Week two of this exciting trip is drawing to a close. I have so much to discuss and the weekend trip hasn’t even started yet. In class we are learning about cooler and cooler engineering material. I built a flashlight and an AC/DC rectifier! All this stuff must be really simple for the engineers but completely new to me. On the other hand, Spanish is getting more and more boring. Sure, I am picking up a few more vocabulary words here and there but this endless grammar review that we all already know cannot be more useless. Though today Mayela pretty much just taught us cursewords and will help us with more technical Spanish next week. On the bright side, my medical school apps are done! There are at most a few minor tweaks and to narrow down my list of schools. I plan to watch every single NBA playoffs game after submission.
Today I have three events to comment on, the Mother’s Day outing, our work in the hospital, and the gender inequality in Nicaragua. Today was Mother’s Day in Nicaragua, a national cultural holiday even more significant than in the United States. Many mothers had the day off or had reduced hours. Raj and I bought the two mothers in our house flowers after class and invited them to dinner. At first, I wondered to myself “what have I done” as they eagerly brought along the rest of the family and mentioned a restaurant specializing in chicken in the tourism center of town. I wasn’t sure how much money to bring, but I braced for the dinner to exceed a thousand Cordoba. On the way there, I was grumpy at having gotten myself into this situation and that attitude manifested itself in the humidity, how far it was, and how slowly we were walking. Once we arrived, I realized that the restaurant was actually just a fast food place and our meal for six people cost ended up costing only $28. Even on their night out, they picked a fast food place to dine to stay financially conscious. I was ashamed at my annoyance and became more conscious of the financial impact Raj and I had on their lifestyle.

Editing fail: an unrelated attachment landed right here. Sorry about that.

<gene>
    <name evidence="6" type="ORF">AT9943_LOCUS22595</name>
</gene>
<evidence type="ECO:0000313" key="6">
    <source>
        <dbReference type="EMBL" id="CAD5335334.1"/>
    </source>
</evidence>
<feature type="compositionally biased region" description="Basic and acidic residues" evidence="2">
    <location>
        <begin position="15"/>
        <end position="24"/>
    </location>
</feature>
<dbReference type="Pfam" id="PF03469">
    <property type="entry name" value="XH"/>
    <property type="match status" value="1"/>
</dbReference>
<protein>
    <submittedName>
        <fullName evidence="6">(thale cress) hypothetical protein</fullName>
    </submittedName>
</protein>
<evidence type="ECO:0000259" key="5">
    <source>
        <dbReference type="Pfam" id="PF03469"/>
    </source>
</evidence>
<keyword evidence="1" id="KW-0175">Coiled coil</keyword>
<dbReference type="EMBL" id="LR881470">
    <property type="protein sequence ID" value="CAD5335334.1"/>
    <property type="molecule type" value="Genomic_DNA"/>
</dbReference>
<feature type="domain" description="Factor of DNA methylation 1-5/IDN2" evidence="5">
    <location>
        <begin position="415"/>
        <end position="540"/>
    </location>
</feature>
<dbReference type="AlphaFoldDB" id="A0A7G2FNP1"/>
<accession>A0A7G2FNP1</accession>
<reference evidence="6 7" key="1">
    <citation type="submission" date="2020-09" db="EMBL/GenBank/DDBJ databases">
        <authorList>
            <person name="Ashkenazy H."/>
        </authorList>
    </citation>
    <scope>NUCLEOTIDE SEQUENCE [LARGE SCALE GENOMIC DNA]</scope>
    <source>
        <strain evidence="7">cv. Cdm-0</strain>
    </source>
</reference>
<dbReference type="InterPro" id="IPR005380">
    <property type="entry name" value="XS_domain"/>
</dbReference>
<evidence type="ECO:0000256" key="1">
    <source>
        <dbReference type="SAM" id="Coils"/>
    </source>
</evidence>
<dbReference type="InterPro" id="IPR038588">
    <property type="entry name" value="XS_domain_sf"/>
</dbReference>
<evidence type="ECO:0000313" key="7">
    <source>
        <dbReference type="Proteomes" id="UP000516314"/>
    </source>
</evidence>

We went to the hospital on Thursday instead of Mother’s Day Friday to give you a sense of the significance of the holiday. My group did even more exciting hospital work; including performing maintenance on more AC units, cleaning centrifuges, and even climbed up to a roof. I was so impressed at the friendliness of the technicians in giving us new tasks and patiently explaining them to us. I realized how capable the hospital was at running on its own. Sure, we provide slightly better tools and more hands for labor, but the technicians were much more skilled than us in the hospital duties. It seemed like we weren’t there to help, but rather to learn.
The last topic that struck out was the heavy gender inequality in Nicaragua. If we thought it was bad in the United States, a feminist would be so uncomfortable. Luckily I don’t have to worry about the stares and remarks that the girls get from random strangers. I also feel comfortable walking home late at night alone as long as I’m not carrying something valuable. But the most interesting thing I’ve noticed is the Machinismo presence in the Church. We learned in class about the controversial abortion ban in Nicaragua, that is one of the harshest in the world. It was pushed through by the Catholic Church, in a country that is overwhelmingly Catholic. The history lesson included how politicians that opposed the ban were systematically destroyed by the church. I can understand the influence and the reasoning behind it, but interestingly, Nicaragua is one of the few countries where prostitution is still legal. Sex before marriage not intended for the glorification of God is also clearly opposed by the bible. This inconsistency reveals that it isn’t quite the church that’s in power; it’s the men in the church. This problem in selectively emphasizing certain passages in the bible and ignoring others is a common problem for individuals, which stretches here to the national level.
Two random memorable thoughts from today: 1) this process completes the breadth of research of my science background, as Yinka puts it. I’ve done basic science organic chemistry research, clinical research, and now translational technology research (not really research, more like learning)
2) Justin Palpant genuinely wondered if I even knew how to curse